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Sgt. William Grabeck

Born in January of 1898, William J. Grabeck became a supernumerary officer in 1919, a regular police officer in 1923, and was promoted to sergeant in 1937. As a sergeant, he was responsible for 23 patrolmen, 4 cruiser drivers, 1 "doorman," 1 patrol driver, and 1 desk assistant. He was to lead the platoon in the Armistice Day parade on Sunday, Nov. 11, 1951. 

Prior to joining the police force, Grabeck achieved a distinguished service record in World War I, having received more citations than any other New Britain man to that time, including a Silver Star with 3 Oak Leaf Clusters. He went on to become a City electrical inspector in 1920. 

On Nov. 5th, 1951, Officer Theodore Wojtusik had just gassed up his police car and was driving Sgt. Grabeck home. Several packages for the sergeant's wife were in the car. At about 5:26 PM, Grabeck and Wojtusik heard a holdup in progress call at the A.Y.O. Packing Company located at 332 Washington St. and responded. 

Employees were still at the packing plant, among them the wife of William Opitka, who picked her up each day at 5:30 PM. Opitka hid when he became aware of the robbery. 

Sgt. Grabeck entered the building through the front entrance and found Frank Wojculewicz, who was armed with a revolver stolen from the Colt factory, in the act of robbing the office. Sgt. Grabeck placed his revolver in the robber's back and ordered, "Drop it, I've got you covered!"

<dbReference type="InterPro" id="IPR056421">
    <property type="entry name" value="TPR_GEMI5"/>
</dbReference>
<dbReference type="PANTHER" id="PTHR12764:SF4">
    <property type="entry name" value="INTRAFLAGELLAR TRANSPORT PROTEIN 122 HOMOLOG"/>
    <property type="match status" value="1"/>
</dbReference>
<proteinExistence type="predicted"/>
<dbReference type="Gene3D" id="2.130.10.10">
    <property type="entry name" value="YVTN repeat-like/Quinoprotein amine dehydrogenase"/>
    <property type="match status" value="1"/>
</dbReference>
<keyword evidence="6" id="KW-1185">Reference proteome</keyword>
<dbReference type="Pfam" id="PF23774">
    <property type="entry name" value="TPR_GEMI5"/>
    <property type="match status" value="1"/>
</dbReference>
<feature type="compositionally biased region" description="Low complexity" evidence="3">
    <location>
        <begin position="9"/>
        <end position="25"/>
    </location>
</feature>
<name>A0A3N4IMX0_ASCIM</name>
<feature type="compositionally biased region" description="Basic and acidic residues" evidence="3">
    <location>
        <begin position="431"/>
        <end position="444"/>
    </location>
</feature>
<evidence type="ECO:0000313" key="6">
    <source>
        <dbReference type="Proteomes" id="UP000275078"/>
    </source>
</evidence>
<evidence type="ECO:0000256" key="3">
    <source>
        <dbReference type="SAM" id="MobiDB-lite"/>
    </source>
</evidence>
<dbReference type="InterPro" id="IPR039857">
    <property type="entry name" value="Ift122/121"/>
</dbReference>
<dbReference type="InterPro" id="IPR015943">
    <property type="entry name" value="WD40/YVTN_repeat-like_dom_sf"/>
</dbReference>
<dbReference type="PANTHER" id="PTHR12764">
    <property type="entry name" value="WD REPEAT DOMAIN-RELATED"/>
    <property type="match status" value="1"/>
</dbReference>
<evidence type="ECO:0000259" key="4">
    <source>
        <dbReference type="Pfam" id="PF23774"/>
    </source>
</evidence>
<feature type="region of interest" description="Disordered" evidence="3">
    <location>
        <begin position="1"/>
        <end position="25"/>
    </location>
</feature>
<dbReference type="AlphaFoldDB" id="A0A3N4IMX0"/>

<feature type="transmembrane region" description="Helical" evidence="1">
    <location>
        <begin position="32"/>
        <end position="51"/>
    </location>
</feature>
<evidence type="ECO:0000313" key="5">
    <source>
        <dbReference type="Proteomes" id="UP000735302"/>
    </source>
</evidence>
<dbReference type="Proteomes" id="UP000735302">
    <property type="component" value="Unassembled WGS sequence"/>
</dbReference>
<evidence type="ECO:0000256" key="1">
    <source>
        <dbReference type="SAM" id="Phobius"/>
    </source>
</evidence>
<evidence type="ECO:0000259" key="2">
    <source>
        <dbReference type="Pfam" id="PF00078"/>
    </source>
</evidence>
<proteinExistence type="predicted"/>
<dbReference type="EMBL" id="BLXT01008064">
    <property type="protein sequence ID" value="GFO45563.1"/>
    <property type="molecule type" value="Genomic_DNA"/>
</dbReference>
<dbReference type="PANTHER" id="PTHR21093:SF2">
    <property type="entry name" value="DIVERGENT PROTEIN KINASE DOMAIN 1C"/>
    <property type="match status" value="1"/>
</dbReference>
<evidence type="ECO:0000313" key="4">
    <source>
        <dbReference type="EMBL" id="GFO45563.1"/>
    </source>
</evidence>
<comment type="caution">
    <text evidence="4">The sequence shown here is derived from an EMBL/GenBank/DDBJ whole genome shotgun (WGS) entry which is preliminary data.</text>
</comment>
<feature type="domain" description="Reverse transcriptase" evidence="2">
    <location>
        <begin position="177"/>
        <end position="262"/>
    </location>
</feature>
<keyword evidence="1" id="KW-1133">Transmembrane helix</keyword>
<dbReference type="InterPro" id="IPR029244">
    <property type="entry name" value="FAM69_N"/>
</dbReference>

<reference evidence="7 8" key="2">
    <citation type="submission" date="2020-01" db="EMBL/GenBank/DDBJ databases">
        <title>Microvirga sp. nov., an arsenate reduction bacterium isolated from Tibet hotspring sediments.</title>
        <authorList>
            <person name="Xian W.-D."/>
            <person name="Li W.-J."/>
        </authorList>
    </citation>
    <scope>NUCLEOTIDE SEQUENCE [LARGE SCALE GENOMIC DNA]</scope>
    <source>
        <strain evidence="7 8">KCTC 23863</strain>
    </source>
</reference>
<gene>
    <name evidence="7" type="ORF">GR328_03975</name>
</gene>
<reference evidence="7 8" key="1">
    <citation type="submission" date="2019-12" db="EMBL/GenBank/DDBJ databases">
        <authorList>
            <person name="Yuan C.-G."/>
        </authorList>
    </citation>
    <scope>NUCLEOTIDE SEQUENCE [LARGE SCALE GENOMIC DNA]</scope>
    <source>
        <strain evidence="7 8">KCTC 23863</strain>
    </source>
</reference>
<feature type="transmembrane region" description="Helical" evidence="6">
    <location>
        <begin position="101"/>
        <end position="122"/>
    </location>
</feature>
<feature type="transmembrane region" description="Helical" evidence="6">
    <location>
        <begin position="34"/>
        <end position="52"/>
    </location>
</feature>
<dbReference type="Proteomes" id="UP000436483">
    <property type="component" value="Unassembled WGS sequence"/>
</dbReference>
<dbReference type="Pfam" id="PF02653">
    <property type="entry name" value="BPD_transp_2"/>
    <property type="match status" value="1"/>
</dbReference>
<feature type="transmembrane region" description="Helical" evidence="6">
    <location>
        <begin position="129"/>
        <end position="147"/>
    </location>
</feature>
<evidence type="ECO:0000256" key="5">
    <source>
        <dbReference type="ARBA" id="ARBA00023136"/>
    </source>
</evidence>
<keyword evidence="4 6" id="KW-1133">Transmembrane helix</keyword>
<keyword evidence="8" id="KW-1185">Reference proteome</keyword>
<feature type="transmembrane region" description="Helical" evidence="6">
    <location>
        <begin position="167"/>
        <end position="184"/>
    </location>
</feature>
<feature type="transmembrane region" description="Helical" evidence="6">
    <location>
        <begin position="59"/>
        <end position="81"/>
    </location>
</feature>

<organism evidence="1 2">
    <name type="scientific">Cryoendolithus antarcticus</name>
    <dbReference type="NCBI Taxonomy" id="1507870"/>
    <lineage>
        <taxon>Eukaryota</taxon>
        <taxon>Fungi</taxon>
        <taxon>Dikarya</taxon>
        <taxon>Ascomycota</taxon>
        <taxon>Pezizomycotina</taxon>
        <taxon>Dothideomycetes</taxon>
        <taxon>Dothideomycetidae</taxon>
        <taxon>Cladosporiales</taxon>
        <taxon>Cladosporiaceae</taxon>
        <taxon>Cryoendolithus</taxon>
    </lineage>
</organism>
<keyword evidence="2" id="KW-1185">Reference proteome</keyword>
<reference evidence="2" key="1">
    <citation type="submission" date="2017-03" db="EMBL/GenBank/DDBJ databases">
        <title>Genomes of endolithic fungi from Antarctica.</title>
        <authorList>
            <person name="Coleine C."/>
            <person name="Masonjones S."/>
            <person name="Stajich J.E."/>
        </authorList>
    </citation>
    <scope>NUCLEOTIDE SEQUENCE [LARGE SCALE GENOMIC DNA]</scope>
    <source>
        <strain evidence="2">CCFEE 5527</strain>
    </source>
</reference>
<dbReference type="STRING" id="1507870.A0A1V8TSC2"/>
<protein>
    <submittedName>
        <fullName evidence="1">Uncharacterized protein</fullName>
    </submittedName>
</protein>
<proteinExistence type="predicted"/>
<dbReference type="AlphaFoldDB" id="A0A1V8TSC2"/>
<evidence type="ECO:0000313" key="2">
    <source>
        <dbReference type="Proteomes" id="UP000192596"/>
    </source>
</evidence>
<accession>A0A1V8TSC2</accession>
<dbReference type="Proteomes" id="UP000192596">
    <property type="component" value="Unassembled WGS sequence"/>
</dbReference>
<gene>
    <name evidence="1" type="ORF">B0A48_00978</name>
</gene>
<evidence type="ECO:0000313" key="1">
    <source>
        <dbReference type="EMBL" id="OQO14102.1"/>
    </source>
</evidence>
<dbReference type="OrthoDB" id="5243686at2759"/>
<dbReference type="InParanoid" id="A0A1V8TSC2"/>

William Opitka reappeared between Grabeck and Wojculewicz as the sergeant attempted to make the apprehension. Wojculewicz spun and fired point blank, striking Grabeck five times. Grabeck fired six times, wounding Wojculewicz. Patrolman Wojtusik responded from the rear of the building, fired twice at the suspect, who was crawling toward his weapon, and then overpowered him. 

Both Sgt. Grabeck and Wojculewicz were brought to New Britain General Hospital where Grabeck expired after heart massage briefly resuscitated him. Wojculewicz survived, but his lower body was paralyzed. 

Mayor John L. Sullivan praised Grabeck as "...a man of rare courage. He feared no one. Throughout his many years of service in our police department, Sergeant Grabeck always exemplified those sterling characteristics that made of him an outstanding policeman. The sympathy of the city goes to Mrs. Grabeck in her hour of sorrow."

Acting Chief Daniel Cosgrove added, "We worked together for many years, and he was always an efficient and courageous policeman. We were in many cases and many tight spots together and he was never found wanting."

Sgt. Grabeck's murderer, Frank Wojculewicz, had a long criminal history. He was sent to reform school at age 10 as a truant. He graduated to more serious crimes, such as burglary, robbery, and attempted escape from prison, which he committed in various states.

Back in New Britain in 1939, he was convicted of rape and sentenced to 5-8 years. In November 1950, he and an accomplice, Russell Mangan, robbed the People's Savings Bank of $19,000.

On Dec. 12th 1951, he pleaded innocent during a hearing which took place on a veranda of New Britain General Hospital. After his trial, which began on Mar. 4th 1952, the jury deliberated for two hours and ten minutes and found him guilty, recommending no mercy.